- A new book reveals the rules Amazon founder Jeff Bezos used to make the company a success.
- Tom Alberg, an ex-Amazon board member, wrote the book, which detailed Bezos’ “Day 1” philosophy.
- It also discussed how Bezos overcame the company’s early struggle to attract investment.
Jeff Bezos led Amazon to mammoth success by using a particular set of principles when he needed to make important decisions for the company. The principles were discussed in a new book, “Flywheels: How Cities Are Creating Their Own Futures,” by Tom Alberg, a former board member at Amazon.
Alberg – now a managing director of Madrona Venture Group, a Seattle-based venture firm he founded – was an early investor in Amazon.
Back in 2019, Alberg said no one wanted to invest in the company’s first funding round because they expected what was then a fledgling online books startup to be “murdered” by Barnes & Noble, Insider’s Ashley Stewart reported.
Bezos ultimately convinced Alberg to invest because he had a thorough, focused business plan and strong initial results, Alberg wrote in the book.
Now that it’s a trillion-dollar company, Alberg said he’s often asked: “Why is Amazon so successful?”
Drawing on his experience of watching the tech mogul make decisions, Alberg set out to explain the principles Bezos stuck to at work.
“The most important is customer obsession,” Alberg wrote in the book. He added that, according to Bezos, too many companies focus on their competitors as opposed to their customers.
As Bezos explained to a Congressional Committee, “customers are always beautifully, wonderfully dissatisfied. A constant desire to delight customers drives us to constantly invent on their behalf,” Alberg wrote. Bezos sometimes made decisions that could harm Amazon’s bottom line but benefit the customer, he added.
The second principle is “constant invention and innovation.” Per Alberg, invention is closely related to customer satisfaction. “Customer satisfaction and innovation are powerful touchstones when making decisions,” he wrote.
Making decisions is much easier when you ask “what is the best decision for the customer?” and “is there a way to invent our way to a solution?” Alberg wrote.
The third principle championed by Bezos is operational excellence, according to Alberg. Some examples include “two-pizza teams,” one-click shopping, single-threaded leaders, and working backward.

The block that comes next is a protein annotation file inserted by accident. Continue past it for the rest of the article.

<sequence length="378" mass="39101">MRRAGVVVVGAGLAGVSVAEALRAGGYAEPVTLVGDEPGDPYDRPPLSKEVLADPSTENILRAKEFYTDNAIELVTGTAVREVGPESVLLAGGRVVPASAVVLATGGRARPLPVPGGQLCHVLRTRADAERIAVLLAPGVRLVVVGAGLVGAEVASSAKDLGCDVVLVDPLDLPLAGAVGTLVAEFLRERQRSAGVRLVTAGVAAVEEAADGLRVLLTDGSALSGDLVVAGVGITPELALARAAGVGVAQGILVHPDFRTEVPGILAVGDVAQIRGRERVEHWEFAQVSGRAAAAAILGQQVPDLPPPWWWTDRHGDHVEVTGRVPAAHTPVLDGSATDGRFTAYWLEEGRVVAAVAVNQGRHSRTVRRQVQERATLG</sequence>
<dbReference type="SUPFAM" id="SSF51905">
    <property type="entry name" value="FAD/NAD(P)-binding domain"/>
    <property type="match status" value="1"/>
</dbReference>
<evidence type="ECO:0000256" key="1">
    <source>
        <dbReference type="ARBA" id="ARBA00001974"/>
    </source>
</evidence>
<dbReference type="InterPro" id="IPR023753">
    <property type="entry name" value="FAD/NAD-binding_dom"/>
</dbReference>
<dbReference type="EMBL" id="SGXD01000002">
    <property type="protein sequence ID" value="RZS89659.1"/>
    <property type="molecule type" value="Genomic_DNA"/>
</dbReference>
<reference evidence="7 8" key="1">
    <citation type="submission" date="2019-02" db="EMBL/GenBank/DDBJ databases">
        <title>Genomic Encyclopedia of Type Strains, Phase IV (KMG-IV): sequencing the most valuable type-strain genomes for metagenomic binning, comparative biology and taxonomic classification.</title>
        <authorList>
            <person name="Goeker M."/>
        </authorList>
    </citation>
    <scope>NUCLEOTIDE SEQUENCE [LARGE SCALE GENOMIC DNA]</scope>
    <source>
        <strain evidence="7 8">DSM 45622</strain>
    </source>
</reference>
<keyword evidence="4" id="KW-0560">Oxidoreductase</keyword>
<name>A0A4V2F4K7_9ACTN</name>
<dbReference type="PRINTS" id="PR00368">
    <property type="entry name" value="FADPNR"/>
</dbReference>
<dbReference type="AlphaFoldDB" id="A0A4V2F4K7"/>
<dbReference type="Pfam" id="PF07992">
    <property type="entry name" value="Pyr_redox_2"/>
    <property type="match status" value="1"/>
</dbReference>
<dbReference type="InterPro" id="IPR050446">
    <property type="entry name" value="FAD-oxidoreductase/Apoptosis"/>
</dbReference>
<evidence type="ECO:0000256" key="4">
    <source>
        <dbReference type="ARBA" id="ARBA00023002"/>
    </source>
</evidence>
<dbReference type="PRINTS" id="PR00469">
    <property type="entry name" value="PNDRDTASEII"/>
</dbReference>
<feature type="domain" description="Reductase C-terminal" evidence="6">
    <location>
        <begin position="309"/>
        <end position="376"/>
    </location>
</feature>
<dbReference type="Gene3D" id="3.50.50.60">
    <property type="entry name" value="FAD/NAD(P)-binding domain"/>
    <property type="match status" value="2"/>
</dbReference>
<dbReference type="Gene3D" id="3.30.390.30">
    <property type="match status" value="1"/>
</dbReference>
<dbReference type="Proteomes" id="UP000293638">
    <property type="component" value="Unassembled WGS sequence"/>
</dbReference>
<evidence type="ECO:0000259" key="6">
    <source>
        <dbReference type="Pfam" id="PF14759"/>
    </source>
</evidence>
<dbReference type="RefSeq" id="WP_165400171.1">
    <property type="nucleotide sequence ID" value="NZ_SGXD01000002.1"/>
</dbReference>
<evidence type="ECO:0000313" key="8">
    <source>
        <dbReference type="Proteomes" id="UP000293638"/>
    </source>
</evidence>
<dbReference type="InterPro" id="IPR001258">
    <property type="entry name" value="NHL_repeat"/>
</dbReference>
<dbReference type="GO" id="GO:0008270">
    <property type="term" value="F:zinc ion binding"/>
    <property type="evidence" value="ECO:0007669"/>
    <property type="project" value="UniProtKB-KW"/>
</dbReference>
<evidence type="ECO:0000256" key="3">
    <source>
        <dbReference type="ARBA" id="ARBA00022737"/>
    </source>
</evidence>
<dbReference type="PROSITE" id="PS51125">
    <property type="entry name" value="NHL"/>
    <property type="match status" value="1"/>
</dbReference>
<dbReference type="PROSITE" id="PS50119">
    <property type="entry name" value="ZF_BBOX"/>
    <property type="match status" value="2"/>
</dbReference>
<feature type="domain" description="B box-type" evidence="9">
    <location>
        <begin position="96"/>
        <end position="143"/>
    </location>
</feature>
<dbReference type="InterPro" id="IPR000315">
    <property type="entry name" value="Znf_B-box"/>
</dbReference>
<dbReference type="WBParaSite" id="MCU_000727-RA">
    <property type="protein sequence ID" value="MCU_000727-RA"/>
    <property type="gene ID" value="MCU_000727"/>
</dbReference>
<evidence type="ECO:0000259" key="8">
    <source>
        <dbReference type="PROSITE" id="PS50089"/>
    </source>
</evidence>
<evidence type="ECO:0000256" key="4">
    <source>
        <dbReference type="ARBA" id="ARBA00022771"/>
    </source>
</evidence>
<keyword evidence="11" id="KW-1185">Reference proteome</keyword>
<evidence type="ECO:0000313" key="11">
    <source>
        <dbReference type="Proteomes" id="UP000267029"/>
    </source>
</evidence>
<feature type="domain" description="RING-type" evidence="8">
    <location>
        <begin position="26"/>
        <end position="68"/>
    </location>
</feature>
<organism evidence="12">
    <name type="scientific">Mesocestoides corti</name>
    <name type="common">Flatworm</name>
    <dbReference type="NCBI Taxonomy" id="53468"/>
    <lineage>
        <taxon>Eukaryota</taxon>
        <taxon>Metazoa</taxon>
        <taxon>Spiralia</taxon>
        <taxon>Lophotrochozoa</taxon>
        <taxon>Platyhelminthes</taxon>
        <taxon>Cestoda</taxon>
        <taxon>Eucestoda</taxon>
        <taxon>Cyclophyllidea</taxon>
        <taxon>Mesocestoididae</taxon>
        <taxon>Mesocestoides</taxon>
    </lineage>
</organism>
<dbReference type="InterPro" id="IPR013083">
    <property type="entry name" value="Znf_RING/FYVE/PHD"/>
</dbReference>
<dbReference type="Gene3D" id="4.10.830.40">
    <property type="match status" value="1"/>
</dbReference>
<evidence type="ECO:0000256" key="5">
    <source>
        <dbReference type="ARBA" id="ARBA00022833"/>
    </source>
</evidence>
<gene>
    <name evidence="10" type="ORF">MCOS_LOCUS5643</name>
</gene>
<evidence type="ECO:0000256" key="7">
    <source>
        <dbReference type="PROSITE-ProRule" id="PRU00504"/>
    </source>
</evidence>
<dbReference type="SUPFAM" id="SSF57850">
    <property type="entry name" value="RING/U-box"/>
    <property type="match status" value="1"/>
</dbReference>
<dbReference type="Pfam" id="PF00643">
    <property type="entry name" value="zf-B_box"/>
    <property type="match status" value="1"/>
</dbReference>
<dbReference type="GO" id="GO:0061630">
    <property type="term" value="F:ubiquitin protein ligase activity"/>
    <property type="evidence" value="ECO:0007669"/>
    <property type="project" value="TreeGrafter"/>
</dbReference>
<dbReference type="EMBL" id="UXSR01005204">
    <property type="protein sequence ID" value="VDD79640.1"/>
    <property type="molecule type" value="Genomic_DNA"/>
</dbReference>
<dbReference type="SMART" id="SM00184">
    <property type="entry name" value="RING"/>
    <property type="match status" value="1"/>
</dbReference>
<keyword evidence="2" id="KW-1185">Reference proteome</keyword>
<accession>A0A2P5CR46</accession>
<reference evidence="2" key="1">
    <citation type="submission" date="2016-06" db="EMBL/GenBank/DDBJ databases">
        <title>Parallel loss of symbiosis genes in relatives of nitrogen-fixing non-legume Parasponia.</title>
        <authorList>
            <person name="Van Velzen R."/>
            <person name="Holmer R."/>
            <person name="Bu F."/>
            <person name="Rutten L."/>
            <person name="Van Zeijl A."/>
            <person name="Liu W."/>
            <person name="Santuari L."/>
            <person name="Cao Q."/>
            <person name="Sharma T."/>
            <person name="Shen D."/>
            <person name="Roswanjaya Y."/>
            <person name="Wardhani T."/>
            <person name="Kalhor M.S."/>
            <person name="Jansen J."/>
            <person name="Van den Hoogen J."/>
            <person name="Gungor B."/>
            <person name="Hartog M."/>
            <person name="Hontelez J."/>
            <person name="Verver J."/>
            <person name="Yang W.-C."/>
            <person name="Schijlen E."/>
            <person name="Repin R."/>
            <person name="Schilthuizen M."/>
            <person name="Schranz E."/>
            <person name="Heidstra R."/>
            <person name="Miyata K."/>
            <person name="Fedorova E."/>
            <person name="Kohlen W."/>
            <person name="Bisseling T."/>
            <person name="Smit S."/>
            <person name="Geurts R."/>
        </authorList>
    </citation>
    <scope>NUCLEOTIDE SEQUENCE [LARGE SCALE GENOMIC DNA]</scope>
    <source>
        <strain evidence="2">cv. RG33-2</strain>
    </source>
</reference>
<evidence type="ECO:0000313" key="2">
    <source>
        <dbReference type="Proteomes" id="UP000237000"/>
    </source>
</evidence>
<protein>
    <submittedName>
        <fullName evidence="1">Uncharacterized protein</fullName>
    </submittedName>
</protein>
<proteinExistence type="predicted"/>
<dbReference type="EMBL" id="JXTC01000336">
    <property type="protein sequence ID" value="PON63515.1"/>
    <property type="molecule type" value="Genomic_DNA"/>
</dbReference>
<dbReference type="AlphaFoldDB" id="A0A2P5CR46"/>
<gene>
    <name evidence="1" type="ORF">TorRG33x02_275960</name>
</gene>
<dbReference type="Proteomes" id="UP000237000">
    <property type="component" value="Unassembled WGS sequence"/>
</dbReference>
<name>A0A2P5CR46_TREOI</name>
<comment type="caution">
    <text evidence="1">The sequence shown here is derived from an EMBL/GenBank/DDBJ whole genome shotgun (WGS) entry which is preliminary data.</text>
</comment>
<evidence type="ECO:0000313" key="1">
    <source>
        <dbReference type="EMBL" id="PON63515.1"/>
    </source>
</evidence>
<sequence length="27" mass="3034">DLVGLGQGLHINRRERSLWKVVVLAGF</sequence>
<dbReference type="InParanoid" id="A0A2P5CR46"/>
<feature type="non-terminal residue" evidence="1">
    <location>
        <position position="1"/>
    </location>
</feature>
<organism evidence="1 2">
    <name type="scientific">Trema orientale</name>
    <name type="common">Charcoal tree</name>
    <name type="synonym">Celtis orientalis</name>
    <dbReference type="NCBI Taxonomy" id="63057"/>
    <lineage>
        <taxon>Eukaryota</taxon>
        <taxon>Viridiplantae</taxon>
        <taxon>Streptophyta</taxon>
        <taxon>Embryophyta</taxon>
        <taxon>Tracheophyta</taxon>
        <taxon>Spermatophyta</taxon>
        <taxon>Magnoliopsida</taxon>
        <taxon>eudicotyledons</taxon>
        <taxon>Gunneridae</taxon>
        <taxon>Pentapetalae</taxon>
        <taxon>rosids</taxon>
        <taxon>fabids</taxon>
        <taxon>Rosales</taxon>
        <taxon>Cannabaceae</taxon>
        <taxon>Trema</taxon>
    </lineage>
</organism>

The “two-pizza rule” is one of Bezos’ more creative strategies, which is aimed at not losing an entire day to unnecessary meetings. It’s potentially a key to the founder’s success, Insider’s Áine Cain and Shana Lebowitz reported.
So, how does it work? The more people you pack into the meeting, the less productive the meeting will likely be. The idea is that most people will end up agreeing with each other rather than voicing their own opinions and ideas. The solution? Never have a meeting where two pizzas couldn’t feed the entire group.
Thinking long-term underscores the fourth principle for Bezos’ decision-making process at Amazon, according to Alberg. That can range from launching a new business or investing in new technologies. One example Alberg notes is Bezos’ early adoption of AI.
“When businesses were just beginning to recognize the possibilities of machine learning and AI, Jeff told the board that he intended to use AI in every part of the business,” he wrote. Bezos then began to hire AI experts and train his existing engineers to use it.
Amazon subsequently created and made AI tools available to customers on Amazon Web Services — one of the company’s subsidiaries — that they could use in their business to even compete against Amazon, according to Alberg.
The fifth principle, and perhaps the overriding one, is his “abiding optimism of the future and how we are only in Day 1,” Alberg wrote. Bezos’ “Day 1” philosophy is based on the broader idea that although the internet and Amazon may seem mature and in successive phases to many, Bezos believes, we are still at the beginning.
“It is his ultimate expression of optimism about what the future will bring,” Alberg wrote.
These principles are “no secret,” Alberg added. “But you have to live by them all of the time, and most businesses are unwilling or unable to do so.”